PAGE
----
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I have a huge array that has to be read by different threads in parallel. Each thread has to read different entries at different places in the whole array, from start to finish. The buffer is read-only, so I don't think a "critical section" is required.

But I'm afraid that this approach has very bad performance. But I don't see an other way to do it. I could load the whole array in shared memory for each block, but I don't think there's enough shared memory for that.

Any ideas?

Edit: Some of you have asked me why I have to access different parts of the array, so here is some explanation: I'm trying to implement the "auction algorithm". In one kernel, each thread (person) has to bid on an item, which has a price, depending on its interest for that item. Each thread has to check its interest for a given object in a big array, but that is not a problem and I can coalesce the reading in shared memory. The problem is when a thread has chosen to bid for an item, it has to check its price first, and since there are many many objects to bid for, I can't bring all this info into shared memory. Moreover, each thread has to access the whole buffer of prices since they can bid on any object. My only advantage here is that the buffer is read-only.

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What is your application trying to compute? It's possible there might be another way to access the data in a structured manner. – Jared Hoberock Nov 4 '11 at 23:34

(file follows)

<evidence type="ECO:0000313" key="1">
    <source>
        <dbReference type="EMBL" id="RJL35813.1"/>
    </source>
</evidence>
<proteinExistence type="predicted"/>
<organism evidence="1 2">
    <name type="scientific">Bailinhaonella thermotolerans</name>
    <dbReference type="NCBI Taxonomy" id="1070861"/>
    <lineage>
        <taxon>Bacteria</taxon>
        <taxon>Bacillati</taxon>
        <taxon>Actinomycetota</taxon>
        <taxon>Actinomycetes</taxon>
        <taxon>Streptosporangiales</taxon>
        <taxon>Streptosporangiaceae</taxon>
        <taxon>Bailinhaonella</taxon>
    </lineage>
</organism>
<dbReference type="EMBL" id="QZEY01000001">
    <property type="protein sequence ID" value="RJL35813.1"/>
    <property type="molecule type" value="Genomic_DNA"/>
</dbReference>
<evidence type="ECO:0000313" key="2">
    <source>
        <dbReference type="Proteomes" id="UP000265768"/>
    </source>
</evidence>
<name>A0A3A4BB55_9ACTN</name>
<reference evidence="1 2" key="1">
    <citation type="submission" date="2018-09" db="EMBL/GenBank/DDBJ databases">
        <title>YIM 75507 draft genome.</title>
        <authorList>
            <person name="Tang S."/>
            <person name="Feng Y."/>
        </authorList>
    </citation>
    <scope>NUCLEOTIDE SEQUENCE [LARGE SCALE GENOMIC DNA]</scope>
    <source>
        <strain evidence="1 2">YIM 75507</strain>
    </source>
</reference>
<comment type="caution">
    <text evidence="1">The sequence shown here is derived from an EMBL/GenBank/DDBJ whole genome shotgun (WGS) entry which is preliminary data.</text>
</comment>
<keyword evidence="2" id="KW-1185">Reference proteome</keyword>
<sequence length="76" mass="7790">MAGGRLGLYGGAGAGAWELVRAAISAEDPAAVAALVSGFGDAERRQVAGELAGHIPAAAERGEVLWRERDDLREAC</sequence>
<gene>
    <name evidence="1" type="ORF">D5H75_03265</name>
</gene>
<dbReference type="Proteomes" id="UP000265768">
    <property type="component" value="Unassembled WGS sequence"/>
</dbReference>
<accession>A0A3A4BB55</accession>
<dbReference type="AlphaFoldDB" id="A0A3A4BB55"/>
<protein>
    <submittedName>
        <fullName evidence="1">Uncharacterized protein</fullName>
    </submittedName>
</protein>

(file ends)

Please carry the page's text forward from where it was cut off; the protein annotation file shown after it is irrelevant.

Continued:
Could you add an example of access pattern in your kernel? – pQB Nov 7 '11 at 14:04
I've edited the question to be more explicit! – sobremesa Nov 7 '11 at 17:03

2 Answers 2

up vote 2 down vote accepted

The fastest way to access global memory is via coalesced access, however in your case this may not be possible. You could investigate texture memory which is read only, though usually used for spatial 2D access.

Section 3.2 of the Cuda Best practice guide has great information about this and other memory techniques.

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Reading from the shared memory is much faster when compared to reading from global memory. Maybe you can load a subset of the array to the shared memory that is required by threads in the block. If the threads in a block require values from vastly different parts of the array, you should change your algorithm as that leads to non coallesced access which is slow.

moreover, while reading from shared memory, be careful of bank conflicts which occurs when two threads read from the same bank in shared memory. Texture memory may also be a good choice because it is cached

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